Veteran CEOs Talk About How They Would Fix Troubled Companies

Troubled companies abound. Here’s how veteran CEOs would tackle some of the solutions.

IBM’s Need for Speed

The Situation
The trailer for IBM’s recent woes may have been a five-minute video made by CEO Virginia Rometty last year in which she pleaded with employees to move faster. It was cinéma vérité: The $100-billion computing icon based in Armonk, N.Y., has been slumping lately with no end in sight. IBM continues to invest heavily in data analytics, cloud computing and corporate mobile and social computing in a shift of emphasis to service and software over hardware. Rometty, however, hasn’t proven she can expand the former quickly enough to take the traditional load from the former; and this summer, she announced the once-unthinkable: a landmark mobile alliance with Apple.

The Solutions
Brownstein: IBM is growing only through acquisition, and they need to figure out how to clip it all together. They’re profitable, but they’re not really growing. I’m not sure what they stand for.

Trammell: They’re getting fuzzier in their vision under Rometty, not clearer. Everything publicly is very focused around Watson [the supercomputing program that beats chess masters at chess], so why would I call IBM? They’ve become almost like a holding company for 50 underlying entities, trying to be all things to all people. The executive structure, at least, should change so that it resembles more of a light holding company for all these regional services operations that actually drive the organization. And maybe they should sell o their mainframe operation, which generates lots of cash but isn’t core to a services company.

McDonald’s: Outgunned by Newbies

The Situation
The traditional and once-unassailable leader of the global fast-food industry has sunk recently under the weight of its own mistakes—such as a paucity of hit new products, and foundering service—as well as greater competition from fast-casual chains and traditional quick feeders. Under CEO Don Thompson, over the last three years, the $28.1 billion Oak Brook, Illinois-based restaurant pioneer also has demonstrated an inability to deal decisively with consumers’ tilt toward healthier fast food and its growing reputation as the poster child for “unfair” minimum wages.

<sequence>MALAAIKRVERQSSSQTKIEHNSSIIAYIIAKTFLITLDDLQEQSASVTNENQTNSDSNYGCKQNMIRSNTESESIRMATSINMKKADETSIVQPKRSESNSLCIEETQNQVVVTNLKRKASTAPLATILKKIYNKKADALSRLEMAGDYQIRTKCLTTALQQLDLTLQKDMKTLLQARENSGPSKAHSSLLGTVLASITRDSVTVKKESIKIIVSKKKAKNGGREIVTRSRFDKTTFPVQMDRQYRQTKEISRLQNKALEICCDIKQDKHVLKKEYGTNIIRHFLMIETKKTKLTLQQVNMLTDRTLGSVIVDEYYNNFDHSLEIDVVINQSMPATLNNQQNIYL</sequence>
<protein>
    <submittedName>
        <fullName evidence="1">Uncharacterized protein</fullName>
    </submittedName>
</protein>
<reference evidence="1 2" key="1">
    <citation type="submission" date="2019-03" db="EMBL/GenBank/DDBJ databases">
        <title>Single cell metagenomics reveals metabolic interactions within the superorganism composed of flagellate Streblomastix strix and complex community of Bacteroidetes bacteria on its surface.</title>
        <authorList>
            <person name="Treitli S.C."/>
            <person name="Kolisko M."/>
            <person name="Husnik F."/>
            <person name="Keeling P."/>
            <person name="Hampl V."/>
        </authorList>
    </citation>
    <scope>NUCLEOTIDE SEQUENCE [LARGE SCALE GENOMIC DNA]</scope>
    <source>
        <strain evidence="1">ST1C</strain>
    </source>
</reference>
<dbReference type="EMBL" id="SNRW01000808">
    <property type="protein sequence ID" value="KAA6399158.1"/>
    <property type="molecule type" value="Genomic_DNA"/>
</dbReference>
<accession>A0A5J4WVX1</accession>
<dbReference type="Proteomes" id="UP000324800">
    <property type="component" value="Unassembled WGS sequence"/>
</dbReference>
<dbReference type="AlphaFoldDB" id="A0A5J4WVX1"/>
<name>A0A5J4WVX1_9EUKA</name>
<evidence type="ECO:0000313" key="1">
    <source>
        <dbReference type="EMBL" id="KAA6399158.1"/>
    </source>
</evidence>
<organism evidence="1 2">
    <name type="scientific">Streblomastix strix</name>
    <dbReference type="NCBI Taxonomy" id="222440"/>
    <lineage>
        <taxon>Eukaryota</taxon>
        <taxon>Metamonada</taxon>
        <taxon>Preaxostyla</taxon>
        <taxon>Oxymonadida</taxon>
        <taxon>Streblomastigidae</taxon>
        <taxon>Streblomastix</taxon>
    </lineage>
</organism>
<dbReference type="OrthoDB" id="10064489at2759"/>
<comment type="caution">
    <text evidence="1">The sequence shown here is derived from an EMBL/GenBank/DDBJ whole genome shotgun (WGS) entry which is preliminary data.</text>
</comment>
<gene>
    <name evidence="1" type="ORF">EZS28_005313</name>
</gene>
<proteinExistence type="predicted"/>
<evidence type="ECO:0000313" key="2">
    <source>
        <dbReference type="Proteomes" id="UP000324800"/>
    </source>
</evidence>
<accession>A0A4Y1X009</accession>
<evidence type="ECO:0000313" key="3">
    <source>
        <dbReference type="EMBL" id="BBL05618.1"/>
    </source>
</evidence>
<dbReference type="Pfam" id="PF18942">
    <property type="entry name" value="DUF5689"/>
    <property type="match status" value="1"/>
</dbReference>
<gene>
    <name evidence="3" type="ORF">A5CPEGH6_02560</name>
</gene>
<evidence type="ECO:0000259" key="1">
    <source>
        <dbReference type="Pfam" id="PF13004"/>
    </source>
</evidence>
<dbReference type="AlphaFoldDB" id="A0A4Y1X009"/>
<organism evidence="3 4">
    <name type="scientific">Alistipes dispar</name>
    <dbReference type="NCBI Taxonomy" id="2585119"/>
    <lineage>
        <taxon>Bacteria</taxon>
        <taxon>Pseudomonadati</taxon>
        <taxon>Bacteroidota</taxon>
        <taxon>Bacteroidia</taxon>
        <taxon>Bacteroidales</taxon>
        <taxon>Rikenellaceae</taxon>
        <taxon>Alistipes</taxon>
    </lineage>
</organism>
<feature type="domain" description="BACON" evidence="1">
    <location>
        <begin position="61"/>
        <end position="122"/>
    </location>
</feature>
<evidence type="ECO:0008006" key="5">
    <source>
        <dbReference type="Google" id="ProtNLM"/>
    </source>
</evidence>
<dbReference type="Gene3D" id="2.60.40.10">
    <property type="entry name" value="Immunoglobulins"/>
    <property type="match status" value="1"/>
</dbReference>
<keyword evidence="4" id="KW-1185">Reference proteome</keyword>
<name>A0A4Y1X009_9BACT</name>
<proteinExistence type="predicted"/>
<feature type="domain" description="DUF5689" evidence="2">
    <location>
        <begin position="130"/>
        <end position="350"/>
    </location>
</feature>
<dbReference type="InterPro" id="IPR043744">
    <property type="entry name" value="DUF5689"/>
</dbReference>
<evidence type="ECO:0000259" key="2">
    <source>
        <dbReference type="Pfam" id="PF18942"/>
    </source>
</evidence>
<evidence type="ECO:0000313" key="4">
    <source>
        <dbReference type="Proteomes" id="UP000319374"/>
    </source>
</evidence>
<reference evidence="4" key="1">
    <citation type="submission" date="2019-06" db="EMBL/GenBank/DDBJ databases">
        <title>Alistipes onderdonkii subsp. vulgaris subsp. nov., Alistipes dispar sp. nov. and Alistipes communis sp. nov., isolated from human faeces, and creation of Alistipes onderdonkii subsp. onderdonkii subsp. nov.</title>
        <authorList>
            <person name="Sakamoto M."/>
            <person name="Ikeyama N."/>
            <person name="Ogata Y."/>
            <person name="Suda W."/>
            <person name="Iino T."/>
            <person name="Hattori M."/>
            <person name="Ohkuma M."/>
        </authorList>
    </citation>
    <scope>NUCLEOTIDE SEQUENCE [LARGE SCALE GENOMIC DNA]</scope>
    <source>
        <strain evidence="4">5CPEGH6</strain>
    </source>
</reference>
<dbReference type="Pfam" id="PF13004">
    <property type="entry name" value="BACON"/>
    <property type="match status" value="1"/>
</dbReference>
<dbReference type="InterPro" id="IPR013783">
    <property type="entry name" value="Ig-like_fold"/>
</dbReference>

The Solutions
Brian Cohen: In its heyday, McDonald’s was where you went because the food was inexpensive but also because it was good. But now, they’ve commoditized the food and sent the message that it’s not about good food, it’s about price. They have to go back to doing what they were good at.

Paul Mangiamele: Re-establish that emotional connection. No one talks about Ronald McDonald now, his appeal to children or the quality of McDonald’s food anymore. [McDonald’s founder] Ray Kroc said that quality plus service plus cleanliness equals the experience. But McDonald’s restaurants aren’t clean anymore and employees don’t deliver service.

Jason Sullivan: Even as a fast food [restaurant], McDonald’s is struggling to keep pace at store [level] with longer lines and drive-throughs. On the other hand, Chipotle and Starbucks have worked hard to optimize their processes to deliver a positive consumer experience in terms of wait time.


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